Do women bleed more than men when prescribed novel oral anticoagulants for venous thromboembolism? A sex-based meta-analysis.
Thromb Res. 2013 Jul 26;
Authors: Alotaibi GS, Almodaimegh H, McMurtry MS, Wu C
INTRODUCTION: Bleeding complications occur more frequently in women than men in clinical trials of warfarin and thrombolytics. It is unknown whether these sex-related differences exist for new oral anticoagulants, including dabigatran, rivaroxaban, and apixaban. To determine whether women suffer more bleeding complications with these agents, we conducted a systematic review and meta-analysis of randomized controlled trials on new oral anticoagulants for venous thromboembolism (VTE).
MATERIALS AND METHODS: Medline, Embase, and the Cochrane-controlled trial register on the Cochrane library were searched to identify studies that evaluated novel oral anticoagulants versus any comparator, and reported outcomes, including major bleeding and recurrent VTE, stratified by sex. No language restrictions were applied. Studies were evaluated according to a priori inclusion criteria and critically appraised using established internal validity criteria. Pooled relative risk was estimated using a random effects model.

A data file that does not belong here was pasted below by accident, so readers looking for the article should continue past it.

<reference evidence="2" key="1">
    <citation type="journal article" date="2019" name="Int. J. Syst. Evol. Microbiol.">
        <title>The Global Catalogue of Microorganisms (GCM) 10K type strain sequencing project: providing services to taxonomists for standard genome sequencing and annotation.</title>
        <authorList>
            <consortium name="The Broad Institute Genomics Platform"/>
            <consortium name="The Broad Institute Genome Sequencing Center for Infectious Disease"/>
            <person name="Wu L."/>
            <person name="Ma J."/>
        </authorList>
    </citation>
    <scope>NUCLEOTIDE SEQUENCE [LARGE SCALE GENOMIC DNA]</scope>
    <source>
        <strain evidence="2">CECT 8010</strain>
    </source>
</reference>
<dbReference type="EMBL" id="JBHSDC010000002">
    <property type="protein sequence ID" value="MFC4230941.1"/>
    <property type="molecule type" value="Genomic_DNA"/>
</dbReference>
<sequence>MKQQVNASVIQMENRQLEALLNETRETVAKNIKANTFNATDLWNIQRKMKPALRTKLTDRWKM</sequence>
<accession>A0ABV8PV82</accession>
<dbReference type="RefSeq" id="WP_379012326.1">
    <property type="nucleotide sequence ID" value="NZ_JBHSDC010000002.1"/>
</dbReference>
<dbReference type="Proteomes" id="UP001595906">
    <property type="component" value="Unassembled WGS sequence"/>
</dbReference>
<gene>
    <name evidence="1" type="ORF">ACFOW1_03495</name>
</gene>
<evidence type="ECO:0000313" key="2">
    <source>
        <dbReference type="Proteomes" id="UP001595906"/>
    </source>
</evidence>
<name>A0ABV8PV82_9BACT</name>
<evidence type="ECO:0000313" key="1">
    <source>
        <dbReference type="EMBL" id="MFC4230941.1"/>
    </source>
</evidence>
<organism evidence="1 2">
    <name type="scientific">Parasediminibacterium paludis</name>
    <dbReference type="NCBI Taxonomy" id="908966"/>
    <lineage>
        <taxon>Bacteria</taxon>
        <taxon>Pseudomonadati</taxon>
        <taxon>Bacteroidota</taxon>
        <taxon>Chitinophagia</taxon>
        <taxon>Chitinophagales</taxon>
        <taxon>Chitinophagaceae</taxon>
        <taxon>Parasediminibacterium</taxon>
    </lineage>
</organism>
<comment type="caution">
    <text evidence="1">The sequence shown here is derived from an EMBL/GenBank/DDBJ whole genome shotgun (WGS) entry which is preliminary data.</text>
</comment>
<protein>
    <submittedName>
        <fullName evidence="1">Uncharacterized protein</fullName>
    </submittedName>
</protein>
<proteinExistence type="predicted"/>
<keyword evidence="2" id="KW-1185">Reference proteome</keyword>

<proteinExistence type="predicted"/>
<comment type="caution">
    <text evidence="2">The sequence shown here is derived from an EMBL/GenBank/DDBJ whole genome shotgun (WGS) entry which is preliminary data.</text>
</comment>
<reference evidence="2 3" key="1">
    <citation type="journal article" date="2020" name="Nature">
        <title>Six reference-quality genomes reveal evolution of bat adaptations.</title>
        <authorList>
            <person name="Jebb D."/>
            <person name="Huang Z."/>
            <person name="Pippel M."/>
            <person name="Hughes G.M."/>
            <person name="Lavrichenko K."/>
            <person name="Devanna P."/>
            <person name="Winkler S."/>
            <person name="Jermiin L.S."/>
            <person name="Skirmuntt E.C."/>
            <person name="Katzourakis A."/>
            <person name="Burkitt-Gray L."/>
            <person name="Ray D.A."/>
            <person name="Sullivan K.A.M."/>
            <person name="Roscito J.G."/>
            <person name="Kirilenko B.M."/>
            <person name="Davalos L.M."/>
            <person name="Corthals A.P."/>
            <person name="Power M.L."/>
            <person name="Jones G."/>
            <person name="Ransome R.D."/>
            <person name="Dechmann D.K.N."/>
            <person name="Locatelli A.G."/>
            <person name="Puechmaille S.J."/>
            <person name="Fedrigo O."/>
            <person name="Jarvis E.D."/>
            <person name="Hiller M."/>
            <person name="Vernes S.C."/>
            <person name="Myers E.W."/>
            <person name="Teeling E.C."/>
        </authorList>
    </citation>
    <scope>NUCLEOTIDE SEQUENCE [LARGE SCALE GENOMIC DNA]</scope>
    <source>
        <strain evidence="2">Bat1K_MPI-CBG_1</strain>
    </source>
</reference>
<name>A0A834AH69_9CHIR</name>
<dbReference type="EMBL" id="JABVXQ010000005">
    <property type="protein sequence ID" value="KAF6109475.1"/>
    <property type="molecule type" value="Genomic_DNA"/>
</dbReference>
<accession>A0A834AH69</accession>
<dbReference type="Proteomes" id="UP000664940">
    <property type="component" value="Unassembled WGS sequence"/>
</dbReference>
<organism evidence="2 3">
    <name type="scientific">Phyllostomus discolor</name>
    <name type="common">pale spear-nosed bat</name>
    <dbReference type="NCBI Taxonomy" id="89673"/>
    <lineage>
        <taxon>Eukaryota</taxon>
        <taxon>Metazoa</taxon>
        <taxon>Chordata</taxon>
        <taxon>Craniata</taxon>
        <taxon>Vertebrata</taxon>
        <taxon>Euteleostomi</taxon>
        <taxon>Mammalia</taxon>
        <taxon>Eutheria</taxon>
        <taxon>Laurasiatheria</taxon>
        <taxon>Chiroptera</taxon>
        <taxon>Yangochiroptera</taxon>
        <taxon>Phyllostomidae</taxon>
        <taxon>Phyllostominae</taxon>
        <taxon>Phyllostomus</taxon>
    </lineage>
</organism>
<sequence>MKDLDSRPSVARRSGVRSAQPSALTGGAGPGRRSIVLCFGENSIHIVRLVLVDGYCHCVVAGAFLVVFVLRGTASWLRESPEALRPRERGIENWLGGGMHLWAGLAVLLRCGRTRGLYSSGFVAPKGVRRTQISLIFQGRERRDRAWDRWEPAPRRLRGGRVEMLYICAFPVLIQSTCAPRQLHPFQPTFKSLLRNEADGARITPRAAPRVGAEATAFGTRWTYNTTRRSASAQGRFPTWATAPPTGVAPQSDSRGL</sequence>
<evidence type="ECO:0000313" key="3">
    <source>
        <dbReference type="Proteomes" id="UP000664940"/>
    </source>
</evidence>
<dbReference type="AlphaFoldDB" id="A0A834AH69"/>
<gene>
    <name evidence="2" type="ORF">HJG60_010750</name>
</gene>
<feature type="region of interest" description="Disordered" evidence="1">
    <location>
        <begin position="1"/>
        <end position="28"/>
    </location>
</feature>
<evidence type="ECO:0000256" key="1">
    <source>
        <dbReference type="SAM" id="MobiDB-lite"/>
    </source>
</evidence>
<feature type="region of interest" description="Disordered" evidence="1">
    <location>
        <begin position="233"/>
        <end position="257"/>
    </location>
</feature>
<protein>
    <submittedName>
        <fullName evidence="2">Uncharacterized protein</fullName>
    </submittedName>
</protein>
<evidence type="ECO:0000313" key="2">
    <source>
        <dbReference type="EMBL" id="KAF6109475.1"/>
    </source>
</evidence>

RESULTS: Eight studies were eligible, comprising 9417 patients. There was no difference in the primary efficacy outcome of recurrent VTE between men and women [Relative Risk (RR) 1.02, 95% confidence interval (CI) 0.74-1.39]. However, men had less major bleeding with novel oral anticoagulants compared to women [RR 0.79, 95% CI 0.66-0.97, p=0.03]. All-cause mortality was not reported by sex in any of the studies.
CONCLUSION: Women suffer more bleeding complications than men when receiving novel oral anticoagulants for VTE. Future clinical trials should report outcomes stratified by sex, and further studies are needed to investigate the clinical impact of this sex-related safety difference.
PMID: 23932014 [PubMed - as supplied by publisher]